In a perfect world . . .
We’d get to hang out with Amy Poehler, watching dumb movies, listening to music, and swapping tales about our coworkers and difficult childhoods. Because in a perfect world, we’d all be friends with Amy—someone who seems so fun, is full of interesting stories, tells great jokes, and offers plenty of advice and wisdom (the useful kind, not the annoying kind you didn’t ask for, anyway). Unfortunately, between her Golden Globe-winning role on Parks and Recreation, work as a producer and director, place as one of the most beloved SNL alumni and cofounder of the Upright Citizens’ Brigade, involvement with the website Smart Girls at the Party, frequent turns as acting double for Meryl Streep, and her other gig as the mom of two young sons, she’s not available for movie night.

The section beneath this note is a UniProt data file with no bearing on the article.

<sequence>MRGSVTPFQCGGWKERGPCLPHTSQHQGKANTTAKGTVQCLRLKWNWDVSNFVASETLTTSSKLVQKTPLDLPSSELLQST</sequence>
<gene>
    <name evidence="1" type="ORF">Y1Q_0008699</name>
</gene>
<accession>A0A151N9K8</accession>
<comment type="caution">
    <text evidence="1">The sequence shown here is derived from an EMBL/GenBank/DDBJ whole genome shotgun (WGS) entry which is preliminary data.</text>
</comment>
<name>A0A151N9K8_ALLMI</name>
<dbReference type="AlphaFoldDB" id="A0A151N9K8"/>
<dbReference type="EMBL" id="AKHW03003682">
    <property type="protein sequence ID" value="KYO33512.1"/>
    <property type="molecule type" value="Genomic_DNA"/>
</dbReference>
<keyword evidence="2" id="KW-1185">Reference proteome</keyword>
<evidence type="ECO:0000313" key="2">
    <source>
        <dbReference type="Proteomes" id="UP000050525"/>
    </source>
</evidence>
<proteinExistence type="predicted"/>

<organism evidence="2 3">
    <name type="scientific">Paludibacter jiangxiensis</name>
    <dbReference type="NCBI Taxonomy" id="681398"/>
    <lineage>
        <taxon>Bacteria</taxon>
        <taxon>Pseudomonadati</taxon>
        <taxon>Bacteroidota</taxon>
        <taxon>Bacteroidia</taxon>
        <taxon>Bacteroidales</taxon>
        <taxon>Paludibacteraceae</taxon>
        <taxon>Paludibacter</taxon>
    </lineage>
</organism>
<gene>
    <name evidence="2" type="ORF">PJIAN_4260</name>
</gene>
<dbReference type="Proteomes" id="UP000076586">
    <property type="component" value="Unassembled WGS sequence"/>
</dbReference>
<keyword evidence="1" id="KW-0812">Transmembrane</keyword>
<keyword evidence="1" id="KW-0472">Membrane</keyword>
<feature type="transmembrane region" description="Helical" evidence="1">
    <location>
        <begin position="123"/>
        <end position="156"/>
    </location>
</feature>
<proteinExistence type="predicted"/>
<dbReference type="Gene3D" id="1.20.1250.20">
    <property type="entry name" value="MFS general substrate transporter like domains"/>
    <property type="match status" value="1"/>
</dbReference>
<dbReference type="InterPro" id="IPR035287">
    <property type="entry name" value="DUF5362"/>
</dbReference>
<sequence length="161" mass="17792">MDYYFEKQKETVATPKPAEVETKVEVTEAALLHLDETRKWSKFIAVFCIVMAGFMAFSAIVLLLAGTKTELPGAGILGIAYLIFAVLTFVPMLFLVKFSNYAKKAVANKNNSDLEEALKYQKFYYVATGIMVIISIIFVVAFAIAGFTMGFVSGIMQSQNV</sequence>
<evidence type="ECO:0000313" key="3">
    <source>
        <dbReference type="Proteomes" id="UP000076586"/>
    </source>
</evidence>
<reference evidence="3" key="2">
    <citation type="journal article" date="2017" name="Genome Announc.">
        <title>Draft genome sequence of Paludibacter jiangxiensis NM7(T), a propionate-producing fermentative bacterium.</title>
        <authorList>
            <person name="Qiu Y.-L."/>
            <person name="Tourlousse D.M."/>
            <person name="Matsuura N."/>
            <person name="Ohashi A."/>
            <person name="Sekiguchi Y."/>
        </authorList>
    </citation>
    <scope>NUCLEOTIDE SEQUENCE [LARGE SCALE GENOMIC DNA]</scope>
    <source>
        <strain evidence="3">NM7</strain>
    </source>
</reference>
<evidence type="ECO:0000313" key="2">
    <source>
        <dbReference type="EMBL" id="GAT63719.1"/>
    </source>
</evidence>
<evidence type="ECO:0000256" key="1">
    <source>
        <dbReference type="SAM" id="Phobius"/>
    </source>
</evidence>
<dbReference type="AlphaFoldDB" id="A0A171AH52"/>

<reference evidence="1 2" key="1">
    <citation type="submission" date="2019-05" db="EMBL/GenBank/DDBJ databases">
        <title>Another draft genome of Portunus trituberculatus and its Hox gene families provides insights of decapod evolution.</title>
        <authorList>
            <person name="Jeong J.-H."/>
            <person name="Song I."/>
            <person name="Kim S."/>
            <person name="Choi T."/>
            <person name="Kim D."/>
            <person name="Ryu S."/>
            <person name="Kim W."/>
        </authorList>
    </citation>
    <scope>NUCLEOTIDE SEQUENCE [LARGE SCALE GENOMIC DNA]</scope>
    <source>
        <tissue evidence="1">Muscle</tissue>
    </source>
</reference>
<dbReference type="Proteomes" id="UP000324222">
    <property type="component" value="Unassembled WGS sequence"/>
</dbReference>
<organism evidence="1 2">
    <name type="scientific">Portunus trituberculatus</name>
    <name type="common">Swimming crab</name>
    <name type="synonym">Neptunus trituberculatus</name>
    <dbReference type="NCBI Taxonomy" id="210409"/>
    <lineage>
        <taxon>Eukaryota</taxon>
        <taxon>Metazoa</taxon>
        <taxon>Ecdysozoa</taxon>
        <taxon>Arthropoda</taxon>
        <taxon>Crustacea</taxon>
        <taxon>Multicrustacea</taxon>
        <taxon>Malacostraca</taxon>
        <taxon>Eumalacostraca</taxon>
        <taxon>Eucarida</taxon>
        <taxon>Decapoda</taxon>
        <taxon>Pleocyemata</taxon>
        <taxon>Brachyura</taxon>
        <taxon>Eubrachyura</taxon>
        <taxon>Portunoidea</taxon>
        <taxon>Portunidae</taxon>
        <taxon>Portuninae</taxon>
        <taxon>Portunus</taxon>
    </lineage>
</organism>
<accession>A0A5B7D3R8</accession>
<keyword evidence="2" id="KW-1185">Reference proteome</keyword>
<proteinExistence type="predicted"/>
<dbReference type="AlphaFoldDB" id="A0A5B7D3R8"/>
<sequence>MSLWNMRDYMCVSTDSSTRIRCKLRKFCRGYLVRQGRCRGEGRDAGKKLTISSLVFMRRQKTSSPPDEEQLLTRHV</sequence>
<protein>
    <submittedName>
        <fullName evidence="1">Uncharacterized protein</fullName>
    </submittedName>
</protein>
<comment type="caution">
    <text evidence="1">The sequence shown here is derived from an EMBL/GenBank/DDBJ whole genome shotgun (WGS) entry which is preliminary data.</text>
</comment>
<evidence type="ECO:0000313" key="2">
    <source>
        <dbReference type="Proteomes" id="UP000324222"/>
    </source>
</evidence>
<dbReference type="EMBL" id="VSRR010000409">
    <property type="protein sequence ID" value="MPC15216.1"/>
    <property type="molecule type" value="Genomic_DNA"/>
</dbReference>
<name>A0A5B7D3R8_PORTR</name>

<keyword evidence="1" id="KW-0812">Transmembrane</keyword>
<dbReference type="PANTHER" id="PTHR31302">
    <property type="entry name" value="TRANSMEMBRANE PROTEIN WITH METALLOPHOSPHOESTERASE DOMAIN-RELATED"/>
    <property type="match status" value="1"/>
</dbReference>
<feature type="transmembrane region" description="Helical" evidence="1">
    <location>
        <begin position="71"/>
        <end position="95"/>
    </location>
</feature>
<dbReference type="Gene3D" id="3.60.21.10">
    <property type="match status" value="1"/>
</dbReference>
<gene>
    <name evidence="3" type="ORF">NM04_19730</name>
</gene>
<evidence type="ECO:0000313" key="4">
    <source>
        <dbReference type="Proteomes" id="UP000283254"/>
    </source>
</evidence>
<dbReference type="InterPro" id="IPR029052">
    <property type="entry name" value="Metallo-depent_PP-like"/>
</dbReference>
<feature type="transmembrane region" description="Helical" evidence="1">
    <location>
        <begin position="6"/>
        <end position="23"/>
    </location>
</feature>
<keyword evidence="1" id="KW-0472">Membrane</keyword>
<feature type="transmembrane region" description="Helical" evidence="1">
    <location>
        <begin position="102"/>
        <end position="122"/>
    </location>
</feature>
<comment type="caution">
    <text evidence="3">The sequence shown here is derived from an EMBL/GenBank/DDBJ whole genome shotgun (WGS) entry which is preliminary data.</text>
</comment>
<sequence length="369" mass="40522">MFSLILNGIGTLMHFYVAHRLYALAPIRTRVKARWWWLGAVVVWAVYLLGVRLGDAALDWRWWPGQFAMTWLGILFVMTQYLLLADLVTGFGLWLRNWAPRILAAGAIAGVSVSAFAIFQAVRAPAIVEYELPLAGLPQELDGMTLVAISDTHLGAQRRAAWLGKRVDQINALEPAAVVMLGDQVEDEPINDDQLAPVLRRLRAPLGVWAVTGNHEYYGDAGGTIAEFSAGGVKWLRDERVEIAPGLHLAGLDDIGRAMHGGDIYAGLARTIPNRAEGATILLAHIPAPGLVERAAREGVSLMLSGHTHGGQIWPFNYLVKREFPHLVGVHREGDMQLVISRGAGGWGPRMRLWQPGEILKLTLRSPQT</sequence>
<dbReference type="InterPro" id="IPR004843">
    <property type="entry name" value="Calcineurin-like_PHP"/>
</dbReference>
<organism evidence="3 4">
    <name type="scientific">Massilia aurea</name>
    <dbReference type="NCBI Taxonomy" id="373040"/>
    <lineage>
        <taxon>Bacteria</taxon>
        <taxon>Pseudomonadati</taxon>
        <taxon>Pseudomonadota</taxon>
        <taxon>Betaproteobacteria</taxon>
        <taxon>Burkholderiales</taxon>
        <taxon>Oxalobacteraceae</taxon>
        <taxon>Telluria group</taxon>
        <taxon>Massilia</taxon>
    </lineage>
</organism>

Luckily we have the next best thing: Yes Please, Amy’s hilarious and candid book. A collection of stories, thoughts, ideas, lists, and haikus from the mind of one of our most beloved entertainers, Yes Please offers Amy’s thoughts on everything from her “too safe” childhood outside of Boston to her early days in New York City, her ideas about Hollywood and “the biz,” the demon that looks back at all of us in the mirror, and her joy at being told she has a “face for wigs.” Yes Please is chock-full of words and wisdom to live by.